Hi-Fi News & Record Review


Hi-Fi News & Record Review is the oldest hi-fi title, published since June 1956, two years before the commercial stereo.

1974 August

Vol. 19 No. 8


The Father Of Mothers Plus One Son (incl Apostrophe)
By Fred Dellar, p 113

Side one of the new Zappa album is virtually one long mish-mash of songs and stories integrated in some curious way. (read more)

Source: archive.org

1979 January

Vol. 24 No. 1


Rock (incl. Studio Tan)
By Fred Dellar, p 129

... and then move on to discuss the disappointments inherent in Frank Zappa's Studio Tan (Discreet K59210). For Zappa, it's been the long hard slide on the mat since his brilliant Hot Rats in 1970. With each successive release he's appeared to edge nearer and nearer the abyss of the abysmal, Studio Tan finding him in a position where even an enthusiastic St Bernard might be hard put to lend a paw. The whole of the album’s first side is devoted to Greggery Peccary, 20 minutes of sheer wax-wasting bufoonery – and while some music of consequence does emerge on the reverse, mainly on Redunzl, the closing opus, the total amount of worthwhile material could easily be accommodated on a lengthy single. No personnel list provided and, apart from the sound quality, which is excellent, the whole disc is redolent of a musician who has become bored with his chosen profession . . . or maybe that it's just because he became bored with Warner’s, because the news is that he's since signed with Virgin. [A*:3] (= excellent recording, moderate performance)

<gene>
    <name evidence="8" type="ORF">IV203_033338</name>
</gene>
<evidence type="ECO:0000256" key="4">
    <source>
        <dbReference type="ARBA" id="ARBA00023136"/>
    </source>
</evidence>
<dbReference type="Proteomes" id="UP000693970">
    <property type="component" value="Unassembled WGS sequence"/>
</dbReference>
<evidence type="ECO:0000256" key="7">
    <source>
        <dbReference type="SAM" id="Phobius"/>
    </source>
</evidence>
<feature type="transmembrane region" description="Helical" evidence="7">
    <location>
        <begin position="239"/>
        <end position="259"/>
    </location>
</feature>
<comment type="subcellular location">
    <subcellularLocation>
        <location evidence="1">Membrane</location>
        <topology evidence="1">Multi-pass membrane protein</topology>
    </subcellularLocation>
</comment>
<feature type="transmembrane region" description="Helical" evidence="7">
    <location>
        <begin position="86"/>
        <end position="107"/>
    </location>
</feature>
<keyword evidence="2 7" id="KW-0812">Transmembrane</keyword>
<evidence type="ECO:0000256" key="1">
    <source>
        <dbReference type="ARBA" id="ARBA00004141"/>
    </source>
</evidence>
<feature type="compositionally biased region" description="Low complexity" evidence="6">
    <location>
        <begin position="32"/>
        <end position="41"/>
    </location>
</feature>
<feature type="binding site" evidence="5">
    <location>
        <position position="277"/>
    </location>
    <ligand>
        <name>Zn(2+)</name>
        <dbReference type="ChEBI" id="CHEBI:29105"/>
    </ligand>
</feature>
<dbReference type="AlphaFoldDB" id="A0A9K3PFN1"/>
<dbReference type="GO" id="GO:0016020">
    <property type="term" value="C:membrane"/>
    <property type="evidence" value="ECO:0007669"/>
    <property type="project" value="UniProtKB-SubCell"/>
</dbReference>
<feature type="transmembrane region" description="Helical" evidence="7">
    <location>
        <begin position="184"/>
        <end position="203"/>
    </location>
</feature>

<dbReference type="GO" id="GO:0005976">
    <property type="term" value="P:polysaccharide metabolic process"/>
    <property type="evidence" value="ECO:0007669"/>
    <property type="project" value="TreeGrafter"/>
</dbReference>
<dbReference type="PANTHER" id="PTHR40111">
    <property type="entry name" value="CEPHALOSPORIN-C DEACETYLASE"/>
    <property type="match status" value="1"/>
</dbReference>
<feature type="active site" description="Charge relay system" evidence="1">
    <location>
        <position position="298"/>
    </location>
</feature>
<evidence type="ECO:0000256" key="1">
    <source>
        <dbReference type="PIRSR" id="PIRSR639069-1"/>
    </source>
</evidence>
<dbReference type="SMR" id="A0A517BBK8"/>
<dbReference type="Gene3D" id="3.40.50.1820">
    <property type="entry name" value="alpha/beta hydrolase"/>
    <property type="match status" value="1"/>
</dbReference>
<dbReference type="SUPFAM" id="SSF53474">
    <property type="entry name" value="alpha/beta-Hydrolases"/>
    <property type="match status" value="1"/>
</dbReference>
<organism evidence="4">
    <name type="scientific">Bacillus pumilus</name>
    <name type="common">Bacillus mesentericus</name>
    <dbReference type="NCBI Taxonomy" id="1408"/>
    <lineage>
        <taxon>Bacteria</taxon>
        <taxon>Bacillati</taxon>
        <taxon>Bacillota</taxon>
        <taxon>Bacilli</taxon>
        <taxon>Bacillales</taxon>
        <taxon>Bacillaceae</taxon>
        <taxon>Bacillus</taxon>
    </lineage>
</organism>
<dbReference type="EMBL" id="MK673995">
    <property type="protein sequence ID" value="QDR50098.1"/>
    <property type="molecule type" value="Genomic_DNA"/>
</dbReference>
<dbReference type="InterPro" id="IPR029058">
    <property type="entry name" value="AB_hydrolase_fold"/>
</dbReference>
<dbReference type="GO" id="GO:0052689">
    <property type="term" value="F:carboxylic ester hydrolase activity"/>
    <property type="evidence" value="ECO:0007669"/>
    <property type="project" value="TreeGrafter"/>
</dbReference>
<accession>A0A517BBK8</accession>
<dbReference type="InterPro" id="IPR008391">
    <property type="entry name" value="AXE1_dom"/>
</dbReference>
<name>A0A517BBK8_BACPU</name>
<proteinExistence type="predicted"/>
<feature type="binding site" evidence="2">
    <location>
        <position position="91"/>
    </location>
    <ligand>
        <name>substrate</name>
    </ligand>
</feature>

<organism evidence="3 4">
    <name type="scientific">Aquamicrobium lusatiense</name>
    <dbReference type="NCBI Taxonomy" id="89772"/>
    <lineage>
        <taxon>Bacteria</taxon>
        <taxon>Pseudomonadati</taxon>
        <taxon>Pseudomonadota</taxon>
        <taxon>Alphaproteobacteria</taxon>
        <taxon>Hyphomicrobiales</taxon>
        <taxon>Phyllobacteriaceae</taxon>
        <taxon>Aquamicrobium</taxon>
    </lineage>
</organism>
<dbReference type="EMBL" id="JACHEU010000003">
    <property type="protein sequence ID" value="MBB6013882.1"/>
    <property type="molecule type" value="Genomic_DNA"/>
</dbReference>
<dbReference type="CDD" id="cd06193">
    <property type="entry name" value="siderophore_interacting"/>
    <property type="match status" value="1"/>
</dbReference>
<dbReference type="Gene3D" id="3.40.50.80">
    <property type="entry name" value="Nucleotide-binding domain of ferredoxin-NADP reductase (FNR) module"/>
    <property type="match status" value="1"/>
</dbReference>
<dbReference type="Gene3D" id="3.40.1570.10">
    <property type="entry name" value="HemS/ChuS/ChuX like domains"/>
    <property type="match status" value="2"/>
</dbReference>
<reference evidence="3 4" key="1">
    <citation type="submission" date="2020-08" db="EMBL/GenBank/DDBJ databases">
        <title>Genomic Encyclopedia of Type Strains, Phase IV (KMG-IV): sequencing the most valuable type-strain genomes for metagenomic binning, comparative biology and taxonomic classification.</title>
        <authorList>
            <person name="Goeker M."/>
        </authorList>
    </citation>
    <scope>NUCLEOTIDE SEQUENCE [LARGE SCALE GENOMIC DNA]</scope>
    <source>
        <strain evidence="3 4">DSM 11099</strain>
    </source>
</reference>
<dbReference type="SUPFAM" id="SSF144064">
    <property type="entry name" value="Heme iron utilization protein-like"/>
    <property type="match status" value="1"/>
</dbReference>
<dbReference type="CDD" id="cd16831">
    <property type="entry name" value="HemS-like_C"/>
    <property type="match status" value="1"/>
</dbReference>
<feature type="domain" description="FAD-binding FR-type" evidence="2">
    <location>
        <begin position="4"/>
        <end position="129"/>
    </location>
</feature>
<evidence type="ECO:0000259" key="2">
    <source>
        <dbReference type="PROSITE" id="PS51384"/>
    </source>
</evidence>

Source: archive.org

1982 January

Vol. 27 No. 1


Rock (incl. You Are What You Is)
By Fred Dellar, p 93

... Meanwhile, back at the greyhairs-in-the-moustache division, Frank Zappa has placed on offer a new double-helping called You Are What You Is (CBS 88560), a kind of American-music-revisited item that flits from cod-country (Harder Than Your Husband) and mock-gospel (The Meek Shall Inherit Nothing) through to the '50s styled porno-pop of Goblin Girl, spending time between jokes with jazz-tinged morsels such as oddly (but predictably) titled Theme From The 3rd Movement of Sinister Footwear and the reggae-slanted Mudd Club. What you expect is what you get – intelligence and wit interlaced with an equal proportion of dumbo selfindulgence and nudge-nudge leeringleering. In toto it doesn't add up to very much and helps to explain why few have connected Zappa's name and the future of rock for at least a decade. [A:2] (= very good recording, good performance)